Laura Sharman 01 May 2018

Alcohol treatment services at ‘crisis point’

Alcohol treatment services at ‘crisis point’

Severe funding cuts and a loss of qualified staff have pushed England’s alcohol treatment services to crisis point, a report has warned today.

The report, published by Alcohol Concern, also warned services are due to get worse from 2020 due to the end of ring-fenced public health funding.

The hardest hit: Addressing the crisis in alcohol treatment services found that only 12% of survey respondents felt resources were sufficient in their area. Nearly six out of ten people said certain aspects of services in their area had worsened in the last three years, with community detox and residential rehabilitation facilities particularly affected.

It is estimated that while 595,000 people in England are dependent on alcohol and in need of specialist support, only around 108,000 are receiving treatment for their alcohol dependency.

Dr Richard Piper, CEO of the new charity formed by the merger of Alcohol Concern and Alcohol Research UK, said: ‘Around 595,000 people in the UK are dependent on alcohol. It’s clear that the Government must develop a national alcohol strategy to address the harm they and their families face, and include treatment at its heart to reduce the suffering of the four in every five who currently do not access the services they need.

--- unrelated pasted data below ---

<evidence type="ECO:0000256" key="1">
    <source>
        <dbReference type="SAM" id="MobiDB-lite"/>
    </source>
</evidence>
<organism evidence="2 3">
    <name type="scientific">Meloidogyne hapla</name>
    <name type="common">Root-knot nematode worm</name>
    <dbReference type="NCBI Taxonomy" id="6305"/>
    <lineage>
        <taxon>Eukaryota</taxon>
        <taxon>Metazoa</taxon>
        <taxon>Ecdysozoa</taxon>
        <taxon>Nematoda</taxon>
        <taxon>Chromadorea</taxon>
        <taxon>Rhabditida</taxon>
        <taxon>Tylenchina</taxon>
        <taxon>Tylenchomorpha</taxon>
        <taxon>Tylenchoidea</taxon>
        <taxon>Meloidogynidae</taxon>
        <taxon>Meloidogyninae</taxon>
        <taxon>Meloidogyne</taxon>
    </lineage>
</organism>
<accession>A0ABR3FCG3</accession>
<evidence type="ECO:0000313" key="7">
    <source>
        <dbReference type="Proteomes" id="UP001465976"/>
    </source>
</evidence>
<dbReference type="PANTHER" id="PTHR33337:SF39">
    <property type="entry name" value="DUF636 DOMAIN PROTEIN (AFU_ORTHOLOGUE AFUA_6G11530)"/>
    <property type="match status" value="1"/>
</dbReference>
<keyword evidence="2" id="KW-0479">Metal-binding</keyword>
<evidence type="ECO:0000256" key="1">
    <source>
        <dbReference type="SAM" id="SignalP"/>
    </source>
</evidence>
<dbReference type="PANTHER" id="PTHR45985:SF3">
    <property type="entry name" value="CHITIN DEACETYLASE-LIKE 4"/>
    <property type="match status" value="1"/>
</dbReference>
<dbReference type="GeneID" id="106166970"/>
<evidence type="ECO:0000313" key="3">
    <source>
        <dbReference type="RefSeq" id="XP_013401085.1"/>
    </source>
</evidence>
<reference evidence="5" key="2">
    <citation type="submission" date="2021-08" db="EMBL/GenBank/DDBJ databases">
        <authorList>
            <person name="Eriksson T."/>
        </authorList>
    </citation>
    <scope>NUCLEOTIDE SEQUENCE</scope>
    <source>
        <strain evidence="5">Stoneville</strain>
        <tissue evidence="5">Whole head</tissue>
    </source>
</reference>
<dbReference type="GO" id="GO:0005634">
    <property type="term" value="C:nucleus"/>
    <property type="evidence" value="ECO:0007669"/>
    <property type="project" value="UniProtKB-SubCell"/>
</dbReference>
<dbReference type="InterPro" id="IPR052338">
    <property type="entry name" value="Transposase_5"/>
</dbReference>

‘This report shows very clearly what action is needed and we urge policy-makers, practitioners and service providers to join together to implement these recommendations to help the hundreds of thousands of people who are in desperate need of support.’

The report calls on the Government to develop a National Alcohol Strategy and plug the gap in treatment funding.

 
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